Here’s a “not so missing” 1979 card for a guy I already created a “missing” 1978 card, former outfielder Art Gardner:

The 1978 card I created a while back for him was as an Astros player, for whom he played the first two of his short three-year career.
This card has him for the team he closed out his MLB career for, the San Francisco Giants, a team he suited up for just seven games during the 1978 season.
In those seven games, all pinch-hitting & running appearances, Gardner went 0-3 with two runs scored and a caught stealing.
Thus would wrap up Gardner’s time in the Majors, finishing up with a .162 batting average with 16 hits over 99 at-bats in 86 total games.

Tuesday, March 21, 2017


Here’s a “missing” 1972 card for a guy that saw enough action during the 1971 season that I had to double-check to see if I had it wrong that he was left out of the ‘72 set, John Vuckovich:

Vukovich played in 74 games for the Philadelphia Phillies that year, hitting .166 with 36 hits in 217 at-bats.
Brutal numbers there, for sure, but man when you think about some of the guys that DID get a card in the ‘72 set, it leaves you scratching your head, no?
Granted, turns out he wouldn’t even play in the Majors during the 1972 season, but he will make it back in 1973, now as a member of the Milwaukee Brewers, before moving on to the Cincinnati Reds in 1975 and back to the Phillies for the final five seasons of his 10-year career.
All told he’d finish up with a .161 career average with 90 hits in 559 at-bats while playing all infield positions while playing for two World Champs (1975 Reds and 1980 Phillies), though he didn’t get into Post Season action himself.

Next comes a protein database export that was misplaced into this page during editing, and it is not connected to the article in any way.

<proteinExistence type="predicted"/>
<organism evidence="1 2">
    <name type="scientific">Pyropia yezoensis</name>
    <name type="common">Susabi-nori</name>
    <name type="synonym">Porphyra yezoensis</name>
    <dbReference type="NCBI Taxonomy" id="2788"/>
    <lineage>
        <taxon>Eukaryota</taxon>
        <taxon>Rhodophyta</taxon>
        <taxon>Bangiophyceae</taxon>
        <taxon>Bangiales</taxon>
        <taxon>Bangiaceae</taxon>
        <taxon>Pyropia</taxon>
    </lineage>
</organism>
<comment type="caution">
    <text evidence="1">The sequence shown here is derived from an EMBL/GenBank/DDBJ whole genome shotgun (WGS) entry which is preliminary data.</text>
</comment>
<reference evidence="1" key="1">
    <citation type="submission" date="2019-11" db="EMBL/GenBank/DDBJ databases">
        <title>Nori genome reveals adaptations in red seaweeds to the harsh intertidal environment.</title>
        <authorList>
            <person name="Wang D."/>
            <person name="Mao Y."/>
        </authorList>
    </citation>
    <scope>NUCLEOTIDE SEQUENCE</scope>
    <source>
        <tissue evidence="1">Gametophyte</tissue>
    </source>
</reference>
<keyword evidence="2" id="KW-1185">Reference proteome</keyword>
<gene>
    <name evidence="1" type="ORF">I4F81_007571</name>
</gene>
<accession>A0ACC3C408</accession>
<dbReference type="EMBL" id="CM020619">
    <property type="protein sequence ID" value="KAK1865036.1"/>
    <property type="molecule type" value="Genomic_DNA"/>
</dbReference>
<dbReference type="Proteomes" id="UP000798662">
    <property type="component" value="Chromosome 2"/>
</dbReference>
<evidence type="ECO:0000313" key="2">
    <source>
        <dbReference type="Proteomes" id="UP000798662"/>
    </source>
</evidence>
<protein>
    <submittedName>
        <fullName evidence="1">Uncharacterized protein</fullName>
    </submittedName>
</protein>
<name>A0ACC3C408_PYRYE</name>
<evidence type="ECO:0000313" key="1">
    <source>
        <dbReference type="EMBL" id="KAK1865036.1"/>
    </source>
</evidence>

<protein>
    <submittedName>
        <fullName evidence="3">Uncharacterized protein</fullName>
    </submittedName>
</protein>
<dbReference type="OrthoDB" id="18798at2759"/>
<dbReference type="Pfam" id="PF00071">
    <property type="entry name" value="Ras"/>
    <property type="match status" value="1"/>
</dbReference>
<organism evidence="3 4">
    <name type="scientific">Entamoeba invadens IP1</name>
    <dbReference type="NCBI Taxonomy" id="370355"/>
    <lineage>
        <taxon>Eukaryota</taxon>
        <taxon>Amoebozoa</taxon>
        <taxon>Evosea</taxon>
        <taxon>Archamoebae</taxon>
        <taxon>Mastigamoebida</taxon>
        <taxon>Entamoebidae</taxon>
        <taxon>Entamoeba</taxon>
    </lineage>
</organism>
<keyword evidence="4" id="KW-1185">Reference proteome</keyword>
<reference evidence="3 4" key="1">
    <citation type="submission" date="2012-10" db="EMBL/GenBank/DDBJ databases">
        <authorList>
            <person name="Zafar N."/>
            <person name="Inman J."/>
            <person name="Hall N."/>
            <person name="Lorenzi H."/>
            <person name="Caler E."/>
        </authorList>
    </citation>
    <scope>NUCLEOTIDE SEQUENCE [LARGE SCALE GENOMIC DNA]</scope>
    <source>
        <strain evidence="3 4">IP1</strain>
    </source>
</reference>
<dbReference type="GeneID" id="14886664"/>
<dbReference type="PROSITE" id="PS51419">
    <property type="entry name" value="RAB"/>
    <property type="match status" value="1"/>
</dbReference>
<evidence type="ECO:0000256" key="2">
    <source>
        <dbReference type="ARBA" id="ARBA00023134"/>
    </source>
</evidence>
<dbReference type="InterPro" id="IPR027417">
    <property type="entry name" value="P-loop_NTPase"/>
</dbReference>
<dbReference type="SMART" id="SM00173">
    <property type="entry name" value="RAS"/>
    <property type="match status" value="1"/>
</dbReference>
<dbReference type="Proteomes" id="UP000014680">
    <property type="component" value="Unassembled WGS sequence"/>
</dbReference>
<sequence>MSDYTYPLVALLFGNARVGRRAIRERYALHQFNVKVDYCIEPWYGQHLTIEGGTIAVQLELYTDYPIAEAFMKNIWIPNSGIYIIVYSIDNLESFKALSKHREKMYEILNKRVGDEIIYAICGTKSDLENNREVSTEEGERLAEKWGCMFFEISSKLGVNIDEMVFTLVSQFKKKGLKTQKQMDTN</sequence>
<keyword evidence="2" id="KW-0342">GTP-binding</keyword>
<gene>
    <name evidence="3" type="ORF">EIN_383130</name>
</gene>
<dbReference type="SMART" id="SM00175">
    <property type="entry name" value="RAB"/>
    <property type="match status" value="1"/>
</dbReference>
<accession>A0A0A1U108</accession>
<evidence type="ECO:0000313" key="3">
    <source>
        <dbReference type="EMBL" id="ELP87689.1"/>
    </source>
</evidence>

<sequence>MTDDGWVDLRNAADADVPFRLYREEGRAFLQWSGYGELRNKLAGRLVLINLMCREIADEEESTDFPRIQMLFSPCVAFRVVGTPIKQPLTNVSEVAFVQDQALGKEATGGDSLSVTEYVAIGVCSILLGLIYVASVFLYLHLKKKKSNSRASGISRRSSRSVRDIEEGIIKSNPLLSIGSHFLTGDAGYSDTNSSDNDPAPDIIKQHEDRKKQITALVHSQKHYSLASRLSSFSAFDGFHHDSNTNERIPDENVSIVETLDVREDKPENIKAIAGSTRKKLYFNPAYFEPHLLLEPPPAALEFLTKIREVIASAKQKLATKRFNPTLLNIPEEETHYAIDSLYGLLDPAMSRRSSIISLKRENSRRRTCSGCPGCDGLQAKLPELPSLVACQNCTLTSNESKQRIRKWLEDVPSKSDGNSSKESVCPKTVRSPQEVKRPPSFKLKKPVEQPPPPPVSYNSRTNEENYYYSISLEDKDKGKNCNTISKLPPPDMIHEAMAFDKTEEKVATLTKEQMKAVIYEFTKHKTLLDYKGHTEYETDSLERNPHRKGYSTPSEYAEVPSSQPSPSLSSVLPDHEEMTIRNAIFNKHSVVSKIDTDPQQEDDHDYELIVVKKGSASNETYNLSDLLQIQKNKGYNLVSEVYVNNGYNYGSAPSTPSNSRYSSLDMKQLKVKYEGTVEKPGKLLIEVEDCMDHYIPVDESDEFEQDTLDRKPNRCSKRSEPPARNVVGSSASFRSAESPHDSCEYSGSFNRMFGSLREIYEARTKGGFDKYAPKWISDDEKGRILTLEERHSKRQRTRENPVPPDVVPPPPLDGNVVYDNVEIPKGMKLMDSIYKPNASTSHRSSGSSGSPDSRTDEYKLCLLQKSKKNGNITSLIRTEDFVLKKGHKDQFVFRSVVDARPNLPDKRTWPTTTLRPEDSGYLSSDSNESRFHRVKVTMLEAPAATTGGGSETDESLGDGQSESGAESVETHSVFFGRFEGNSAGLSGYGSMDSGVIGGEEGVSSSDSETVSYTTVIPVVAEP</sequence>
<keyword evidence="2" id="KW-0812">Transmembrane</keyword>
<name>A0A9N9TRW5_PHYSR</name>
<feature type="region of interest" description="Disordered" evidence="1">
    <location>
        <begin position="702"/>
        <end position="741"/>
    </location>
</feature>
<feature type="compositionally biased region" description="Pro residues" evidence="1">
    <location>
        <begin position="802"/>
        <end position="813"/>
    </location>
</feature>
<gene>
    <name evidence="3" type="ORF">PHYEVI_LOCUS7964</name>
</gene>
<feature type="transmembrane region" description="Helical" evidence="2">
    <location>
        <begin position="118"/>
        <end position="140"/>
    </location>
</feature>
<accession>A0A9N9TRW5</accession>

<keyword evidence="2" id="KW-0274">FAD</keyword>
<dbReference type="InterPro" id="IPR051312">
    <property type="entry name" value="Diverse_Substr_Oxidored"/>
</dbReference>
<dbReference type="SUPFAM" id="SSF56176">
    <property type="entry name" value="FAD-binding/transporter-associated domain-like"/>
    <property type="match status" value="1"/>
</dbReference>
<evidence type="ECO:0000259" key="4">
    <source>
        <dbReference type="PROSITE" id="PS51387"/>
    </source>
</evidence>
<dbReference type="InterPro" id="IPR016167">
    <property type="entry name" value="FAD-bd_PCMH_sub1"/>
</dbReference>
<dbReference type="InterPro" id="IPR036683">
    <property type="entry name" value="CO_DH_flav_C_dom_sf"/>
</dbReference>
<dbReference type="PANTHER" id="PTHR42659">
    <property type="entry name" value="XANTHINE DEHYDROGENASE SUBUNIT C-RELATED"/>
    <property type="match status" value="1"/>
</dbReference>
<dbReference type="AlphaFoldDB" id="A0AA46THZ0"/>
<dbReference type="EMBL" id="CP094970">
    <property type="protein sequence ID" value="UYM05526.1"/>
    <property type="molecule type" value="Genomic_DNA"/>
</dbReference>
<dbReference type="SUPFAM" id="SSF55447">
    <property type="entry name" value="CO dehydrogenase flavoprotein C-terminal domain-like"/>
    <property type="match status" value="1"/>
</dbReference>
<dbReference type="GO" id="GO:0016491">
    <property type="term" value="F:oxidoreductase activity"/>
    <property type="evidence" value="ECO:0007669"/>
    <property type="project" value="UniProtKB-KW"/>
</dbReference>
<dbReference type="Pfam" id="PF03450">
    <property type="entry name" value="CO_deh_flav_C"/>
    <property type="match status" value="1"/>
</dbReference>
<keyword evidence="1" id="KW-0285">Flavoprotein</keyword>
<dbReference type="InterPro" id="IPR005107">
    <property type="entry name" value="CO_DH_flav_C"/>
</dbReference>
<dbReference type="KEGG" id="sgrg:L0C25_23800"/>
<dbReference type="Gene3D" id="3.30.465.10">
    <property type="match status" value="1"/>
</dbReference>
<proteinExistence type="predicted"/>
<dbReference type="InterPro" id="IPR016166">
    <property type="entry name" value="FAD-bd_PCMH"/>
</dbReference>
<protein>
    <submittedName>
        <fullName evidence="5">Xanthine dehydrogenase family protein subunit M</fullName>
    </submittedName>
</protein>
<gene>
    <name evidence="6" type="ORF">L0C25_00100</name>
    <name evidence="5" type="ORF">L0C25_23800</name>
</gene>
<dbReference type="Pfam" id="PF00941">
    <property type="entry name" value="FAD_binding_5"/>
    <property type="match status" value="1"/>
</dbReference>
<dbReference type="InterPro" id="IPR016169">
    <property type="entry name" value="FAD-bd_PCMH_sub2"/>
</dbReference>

He would also get two brief stints as manager, two games heading the Chicago Cubs in 1986 and nine games in 1988 with the Phillies.

Monday, March 20, 2017


Let’s go and give the very first #1 overall amateur draft pick, Rick Monday, a “future star” card in my on-going 1978 sub-set:

By 1978 Monday was a veteran player who was entering the second season with the Los Angeles Dodgers, the third and final team of his successful 19-year career that also saw him suit up for the Kansas City/Oakland A’s and Chicago Cubs.
Between 1966 and 1984 he would be named to two all-star teams and play in three World Series, all with the Dodgers, including the 1981 team that won it all against the New York Yankees.
Of course, if we’re taking about Rick Monday, we have to mention the moment he entered baseball (and American) folk lore when he snatched an American flag from two protesters (of what I have no clue) who jumped onto the field at Dodgers Stadium on April 25th, 1976 while he was still a member of the Cubs.
Monday, who was playing centerfield, ran over and grabbed the flag in full sprint and kept running, much to the crowd’s delight, until he handed the flag off to Dodger pitcher Doug Rau in front of the L.A. dugout.
Back to that 1965 amateur draft: after the outrageous bidding war for all-world amateur Rick Reichardt the previous year, which resulted in the Los Angeles Angels winning his rights to the tune of $200,000, Major League baseball felt something needed to be done, coming up with the draft that we all follow to this day.
Coming out of Arizona State University, where he led the team to a College championship (along with teammate Reggie Jackson) over Ohio State, he earned All-America and was named College Player of the Year as a sophomore.
This made him a natural pick for #1 in a somewhat light-year, as evidenced by the picks that followed him in Les Rohr (Mets), Joe Coleman (Senators) and Alex Barrett (Astros).
As a matter of fact of the first 20 picks, the most successful player besides Monday would arguably be either Ray Fosse (7th) or Jim Spencer (11th).
Have to point out that in the second round, the Cincinnati Reds picked a kid out of Oklahoma that would fare pretty well in the big leagues, Johnny Bench, the 36th overall pick!
Nevertheless, Monday went on to have a very nice career, finishing up with 1619 hits and a .264 lifetime average along with 241 homers and 775 runs batted in over 1986 games.